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Factors Point to Children at Risk of Intraorbital Abscess

Pain or difficulty with extraocular movement, proptosis associated with high risk of abscess

TUESDAY, March 9 (HealthDay News) -- In children with suspected cellulitis around the eye, factors associated with a high risk of intraorbital abscess include proptosis and/or pain or difficulty with movement in the extraocular area, according to research published online March 1 in Pediatrics.

Tiffany F. Rudloe, M.D., of the Children's Hospital Boston, and colleagues analyzed data from 918 patients who were admitted to a pediatric emergency department for suspected acute clinical periorbital or orbital cellulitis.

The authors note that, of this group, 298 underwent an orbital computed tomography (CT) scan, and 111 of these were found to have an abscess. According to a model that identified high-risk patients and a low-risk group, patients with proptosis, ophthalmoplegia, or pain with extraocular movement fell into the high-risk category. However, roughly half of patients with an abscess didn't have these symptoms.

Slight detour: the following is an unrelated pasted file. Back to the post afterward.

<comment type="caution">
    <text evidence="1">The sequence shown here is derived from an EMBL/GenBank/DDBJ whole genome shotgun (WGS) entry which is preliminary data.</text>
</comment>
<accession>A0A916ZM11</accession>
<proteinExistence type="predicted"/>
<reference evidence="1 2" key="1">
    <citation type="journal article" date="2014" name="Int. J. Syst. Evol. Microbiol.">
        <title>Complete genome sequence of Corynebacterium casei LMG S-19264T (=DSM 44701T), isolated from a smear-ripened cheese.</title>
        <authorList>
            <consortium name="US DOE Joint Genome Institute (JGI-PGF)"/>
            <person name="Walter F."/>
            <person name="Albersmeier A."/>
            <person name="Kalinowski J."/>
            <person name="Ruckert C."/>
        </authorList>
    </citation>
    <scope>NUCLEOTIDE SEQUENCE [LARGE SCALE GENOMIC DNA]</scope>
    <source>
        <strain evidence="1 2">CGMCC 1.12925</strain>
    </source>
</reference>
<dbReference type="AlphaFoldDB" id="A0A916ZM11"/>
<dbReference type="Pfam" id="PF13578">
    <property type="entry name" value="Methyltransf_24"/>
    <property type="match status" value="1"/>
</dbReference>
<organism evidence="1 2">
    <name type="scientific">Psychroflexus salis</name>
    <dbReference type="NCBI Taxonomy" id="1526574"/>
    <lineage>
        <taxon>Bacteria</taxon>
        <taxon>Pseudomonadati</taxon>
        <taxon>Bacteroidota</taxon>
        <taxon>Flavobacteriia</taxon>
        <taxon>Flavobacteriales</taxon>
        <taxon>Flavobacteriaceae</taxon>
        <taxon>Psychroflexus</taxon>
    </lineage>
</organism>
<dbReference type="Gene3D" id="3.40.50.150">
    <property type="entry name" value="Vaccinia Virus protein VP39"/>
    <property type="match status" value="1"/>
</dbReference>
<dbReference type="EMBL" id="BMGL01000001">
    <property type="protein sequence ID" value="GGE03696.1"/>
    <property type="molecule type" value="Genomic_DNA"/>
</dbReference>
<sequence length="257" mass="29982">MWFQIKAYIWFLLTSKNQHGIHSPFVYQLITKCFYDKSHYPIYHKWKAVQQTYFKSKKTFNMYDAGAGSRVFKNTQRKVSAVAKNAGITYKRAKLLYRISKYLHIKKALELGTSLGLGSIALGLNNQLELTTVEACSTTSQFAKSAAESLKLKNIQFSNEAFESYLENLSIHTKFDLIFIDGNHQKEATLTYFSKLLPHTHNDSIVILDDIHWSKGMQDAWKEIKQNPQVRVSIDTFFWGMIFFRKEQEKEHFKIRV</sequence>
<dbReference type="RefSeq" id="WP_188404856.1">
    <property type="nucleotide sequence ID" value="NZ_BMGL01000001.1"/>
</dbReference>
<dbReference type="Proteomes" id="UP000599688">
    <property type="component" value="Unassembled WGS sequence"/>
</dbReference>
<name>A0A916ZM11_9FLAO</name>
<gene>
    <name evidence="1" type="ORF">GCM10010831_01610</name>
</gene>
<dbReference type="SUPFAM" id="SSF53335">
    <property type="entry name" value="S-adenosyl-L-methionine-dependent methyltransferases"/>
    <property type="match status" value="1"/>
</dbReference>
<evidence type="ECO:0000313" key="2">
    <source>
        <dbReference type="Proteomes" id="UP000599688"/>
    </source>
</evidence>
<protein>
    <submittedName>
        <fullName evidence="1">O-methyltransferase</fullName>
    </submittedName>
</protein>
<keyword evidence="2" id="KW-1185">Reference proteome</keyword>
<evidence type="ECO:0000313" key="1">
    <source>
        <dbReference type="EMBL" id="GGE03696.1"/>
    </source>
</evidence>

"We present a tool for physicians who are considering emergent CT imaging versus antibiotic therapy and expectant management. In addition to the known high-risk findings of ophthalmoplegia and proptosis, or in the absence of these signs, we have shown that patients who have moderate-to-severe periorbital edema, or an absolute neutrophil count of greater than 10 000 cells per μL, also fall into a high-risk category and their evaluation should be expedited. We also suggest that those at low risk can be easily identified, and that CT imaging is of low yield for these patients," the authors conclude.

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